LONDON, Jan 11 (Reuters) - Emerging stocks fell for a third day and many currencies were under pressure, weighed down by a stronger dollar and jitters over trade protectionism as markets digested the recent rally.
MSCI's emerging market benchmark declined 0.3 percent in a third day of falls, pulled lower by heavyweight South Korea where stocks fell 0.5 percent while bourses from Turkey to South Africa chalked up losses.
Markets were jittery following a Reuters report saying Canada increasingly believes U.S. President Donald Trump will soon announce his intention to withdraw from the North American Free Trade Agreement (NAFTA) treaty.
Nerves had also been frayed by a report that China was considering slowing or halting purchases of U.S. Treasury bonds, which sent U.S. yields higher, though Beijing's foreign exchange regulator said the report may be based on erroneous information.
Tom Hainlin, global investment strategist at Ascent Private Capital Management, said the move in Treasury yields was not expected to hit emerging markets, which had started to look "aggressive, if not overbought" following a stellar start to the year.
"This seems like a natural consolidation," he said, adding that fundamentals still looked good and he expected a decent 2018 in China, the biggest emerging market country.
"As you move into 2018 you are seeing record upgrades on earnings estimates so that's a pretty solid base for emerging market investors," he said.
Emerging currencies painted a mixed picture on the day against a stronger dollar.
South Africa's rand weakened 0.3 percent in a second day of losses after the new leadership of the ruling ANC said on Wednesday it did not discuss President Jacob Zuma's future, disappointing investors who hoped the party would seek to remove him from power.
Mexico's peso weakened for a fourth straight session over concerns for the future of NAFTA.
But Russia's rouble eked out small gains, propped up by rising crude oil prices while the Thai baht hit a 3-1/2 year high.
However, currencies such as the yuan, the rand, the rouble, the peso and Turkey's lira were all on track for weekly losses following a multi-week rally.
In emerging Europe, Serbia's central bank was expected to keep rates on hold at 3.5 percent thanks to a strong currency and tame inflation.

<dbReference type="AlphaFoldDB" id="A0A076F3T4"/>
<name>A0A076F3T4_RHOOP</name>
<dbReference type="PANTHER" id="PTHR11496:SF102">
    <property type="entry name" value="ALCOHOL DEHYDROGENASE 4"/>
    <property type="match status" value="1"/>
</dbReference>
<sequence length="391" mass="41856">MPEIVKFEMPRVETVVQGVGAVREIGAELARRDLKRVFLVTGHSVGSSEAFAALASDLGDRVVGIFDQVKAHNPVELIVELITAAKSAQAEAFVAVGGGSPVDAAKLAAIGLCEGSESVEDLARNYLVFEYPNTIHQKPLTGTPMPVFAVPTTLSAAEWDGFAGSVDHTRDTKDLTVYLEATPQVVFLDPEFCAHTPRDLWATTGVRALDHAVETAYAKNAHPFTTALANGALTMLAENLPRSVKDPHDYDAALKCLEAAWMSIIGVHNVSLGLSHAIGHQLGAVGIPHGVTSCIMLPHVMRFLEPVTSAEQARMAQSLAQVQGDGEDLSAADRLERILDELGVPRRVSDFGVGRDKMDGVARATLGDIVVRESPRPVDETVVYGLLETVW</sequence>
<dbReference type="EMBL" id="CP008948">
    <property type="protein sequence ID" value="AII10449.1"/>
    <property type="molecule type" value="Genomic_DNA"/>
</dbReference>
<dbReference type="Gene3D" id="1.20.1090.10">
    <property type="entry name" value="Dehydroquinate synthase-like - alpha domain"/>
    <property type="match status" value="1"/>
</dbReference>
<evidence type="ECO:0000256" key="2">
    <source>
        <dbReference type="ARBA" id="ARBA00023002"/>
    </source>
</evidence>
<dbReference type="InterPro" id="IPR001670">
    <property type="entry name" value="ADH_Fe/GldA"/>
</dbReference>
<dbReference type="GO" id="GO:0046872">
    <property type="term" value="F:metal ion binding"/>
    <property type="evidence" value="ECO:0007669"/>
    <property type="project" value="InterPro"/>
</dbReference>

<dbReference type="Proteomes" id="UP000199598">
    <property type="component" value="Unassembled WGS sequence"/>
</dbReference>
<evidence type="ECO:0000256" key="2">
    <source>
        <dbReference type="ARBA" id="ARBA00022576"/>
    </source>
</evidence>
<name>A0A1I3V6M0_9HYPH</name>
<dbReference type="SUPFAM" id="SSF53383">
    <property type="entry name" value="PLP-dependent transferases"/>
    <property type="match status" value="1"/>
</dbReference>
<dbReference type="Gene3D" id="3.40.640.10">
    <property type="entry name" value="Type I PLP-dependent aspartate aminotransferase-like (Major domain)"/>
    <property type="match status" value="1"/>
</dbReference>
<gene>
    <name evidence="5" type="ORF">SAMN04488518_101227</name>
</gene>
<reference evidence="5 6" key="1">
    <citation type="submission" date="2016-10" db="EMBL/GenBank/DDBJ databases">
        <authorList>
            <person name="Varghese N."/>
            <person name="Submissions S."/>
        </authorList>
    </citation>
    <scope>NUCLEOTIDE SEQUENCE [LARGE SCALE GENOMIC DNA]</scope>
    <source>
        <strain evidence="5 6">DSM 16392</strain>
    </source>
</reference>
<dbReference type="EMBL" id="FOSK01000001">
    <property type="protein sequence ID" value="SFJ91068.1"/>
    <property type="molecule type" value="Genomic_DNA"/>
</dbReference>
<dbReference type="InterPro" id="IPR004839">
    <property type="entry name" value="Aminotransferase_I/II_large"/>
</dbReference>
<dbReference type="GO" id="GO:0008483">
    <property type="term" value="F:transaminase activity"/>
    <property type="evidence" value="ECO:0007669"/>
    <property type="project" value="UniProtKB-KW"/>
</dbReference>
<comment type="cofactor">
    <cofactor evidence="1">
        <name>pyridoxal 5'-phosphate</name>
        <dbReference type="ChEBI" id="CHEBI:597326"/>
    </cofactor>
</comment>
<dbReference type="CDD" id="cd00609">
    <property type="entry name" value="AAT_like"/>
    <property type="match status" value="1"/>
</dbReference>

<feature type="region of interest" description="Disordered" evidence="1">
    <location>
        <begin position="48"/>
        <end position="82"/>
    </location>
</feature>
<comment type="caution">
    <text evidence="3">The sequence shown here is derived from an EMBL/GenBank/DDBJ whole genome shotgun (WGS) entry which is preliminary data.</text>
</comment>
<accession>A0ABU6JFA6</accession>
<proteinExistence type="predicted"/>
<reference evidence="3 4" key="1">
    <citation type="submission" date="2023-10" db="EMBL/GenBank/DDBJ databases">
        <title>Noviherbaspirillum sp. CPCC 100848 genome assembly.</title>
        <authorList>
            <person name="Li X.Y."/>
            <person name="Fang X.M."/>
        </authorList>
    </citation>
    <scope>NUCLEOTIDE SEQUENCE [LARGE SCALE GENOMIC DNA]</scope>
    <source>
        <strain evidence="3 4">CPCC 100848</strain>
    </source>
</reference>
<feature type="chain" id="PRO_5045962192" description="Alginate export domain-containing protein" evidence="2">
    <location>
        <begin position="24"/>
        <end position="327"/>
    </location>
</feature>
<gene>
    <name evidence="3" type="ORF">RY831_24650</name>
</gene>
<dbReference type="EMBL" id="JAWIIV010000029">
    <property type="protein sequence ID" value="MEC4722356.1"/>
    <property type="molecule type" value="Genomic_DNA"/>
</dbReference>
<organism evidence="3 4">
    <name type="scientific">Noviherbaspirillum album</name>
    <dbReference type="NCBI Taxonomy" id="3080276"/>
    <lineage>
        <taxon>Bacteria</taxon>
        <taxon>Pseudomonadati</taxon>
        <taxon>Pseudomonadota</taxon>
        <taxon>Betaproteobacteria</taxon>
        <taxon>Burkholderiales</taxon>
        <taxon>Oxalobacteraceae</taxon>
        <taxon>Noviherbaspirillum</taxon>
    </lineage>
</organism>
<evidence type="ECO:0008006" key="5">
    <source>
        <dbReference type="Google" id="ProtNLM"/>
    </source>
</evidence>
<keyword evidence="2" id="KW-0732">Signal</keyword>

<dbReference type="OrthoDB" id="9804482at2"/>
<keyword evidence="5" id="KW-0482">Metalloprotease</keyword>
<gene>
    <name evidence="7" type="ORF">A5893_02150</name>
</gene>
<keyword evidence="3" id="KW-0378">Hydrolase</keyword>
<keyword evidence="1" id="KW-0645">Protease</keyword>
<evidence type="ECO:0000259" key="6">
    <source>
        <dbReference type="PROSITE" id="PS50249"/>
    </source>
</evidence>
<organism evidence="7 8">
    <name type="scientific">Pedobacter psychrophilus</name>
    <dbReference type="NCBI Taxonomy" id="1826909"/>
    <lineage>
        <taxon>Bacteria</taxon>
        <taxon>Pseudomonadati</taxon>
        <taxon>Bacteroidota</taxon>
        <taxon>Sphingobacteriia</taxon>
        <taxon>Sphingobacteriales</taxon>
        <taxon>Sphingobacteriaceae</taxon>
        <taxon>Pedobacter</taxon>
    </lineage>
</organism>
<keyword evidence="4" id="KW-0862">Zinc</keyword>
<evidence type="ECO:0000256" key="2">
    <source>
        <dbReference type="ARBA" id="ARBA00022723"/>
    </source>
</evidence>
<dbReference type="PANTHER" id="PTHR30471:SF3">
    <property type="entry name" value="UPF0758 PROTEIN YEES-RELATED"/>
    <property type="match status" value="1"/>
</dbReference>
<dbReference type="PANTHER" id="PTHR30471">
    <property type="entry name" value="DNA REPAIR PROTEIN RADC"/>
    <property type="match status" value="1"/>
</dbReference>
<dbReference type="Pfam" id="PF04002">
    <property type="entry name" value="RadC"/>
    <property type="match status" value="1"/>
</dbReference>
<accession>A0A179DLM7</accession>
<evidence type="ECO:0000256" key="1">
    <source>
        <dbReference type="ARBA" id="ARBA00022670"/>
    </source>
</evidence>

Hungary's central bank chief said interest rates must stay at a record low of 0.9 percent to reach the central bank's 3 percent target by mid-2019.
Budapest also announced it would hold its 2018 parliamentary election on April 8. Prime Minister Viktor Orban's ruling Fidesz party holds a comfortable lead over the main opposition according to the latest polls.
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For TURKISH market report, see
For RUSSIAN market report, see) Emerging Markets Prices from Reuters Equities Latest Net Chg % Chg % Chg
Morgan Stanley Emrg Mkt Indx 1194.90 -2.63 -0.22 +3.15
Czech Rep 1102.55 +0.82 +0.07 +2.26
Poland 2511.52 +0.25 +0.01 +2.04
Hungary 39608.15 -43.08 -0.11 +0.59
Romania 8091.05 +56.20 +0.70 +4.35
Greece 835.37 -0.91 -0.11 +4.11
Russia 1237.30 +2.66 +0.22 +7.18
South Africa 52757.84 -410.12 -0.77 +0.43
Turkey 13196.54 -392.91 -0.35 -1.85
China 3425.57 +3.74 +0.11 +3.58
India 34499.84 +66.77 +0.19 +1.30
Currencies Latest Prev Local Local
close currency currency
% change % change
Czech Rep 25.53 25.55 +0.08 -0.02
Poland 4.17 4.17 -0.01 +0.02
Hungary 308.86 309.19 +0.11 +0.54
Romania 4.63 4.64 +0.05 +0.91
Serbia 118.64 118.70 +0.05 -0.20
Russia 56.99 57.04 +0.09 +1.17
Kazakhstan 330.06 330.37 +0.09 +0.83
Ukraine 28.46 28.34 -0.43 -1.11
South Africa 12.46 12.43 -0.24 -0.82
Kenya 103.05 103.00 -0.05 +0.05
Israel 3.42 3.43 +0.07 +1.60
Turkey 3.80 3.80 -0.06 -0.26
China 6.51 6.51 -0.02 -0.01
India 63.66 63.62 -0.06 +0.27
Brazil 3.23 3.23 +0.00 +2.61
Mexico 19.31 19.29 -0.14 +1.73
Debt Index Strip Spd Chg %Rtn Index
Sov'gn Debt EMBIG 300 0 .14 8 07.38 1
All data taken from Reuters at 09:57 GMT. Currency percent change calculated from the daily U.S. close at 2130 GMT.
Reporting by Karin Strohecker, additional reporting by Sujata Rao, graphic by Claire Milhench; Editing by Gareth Jones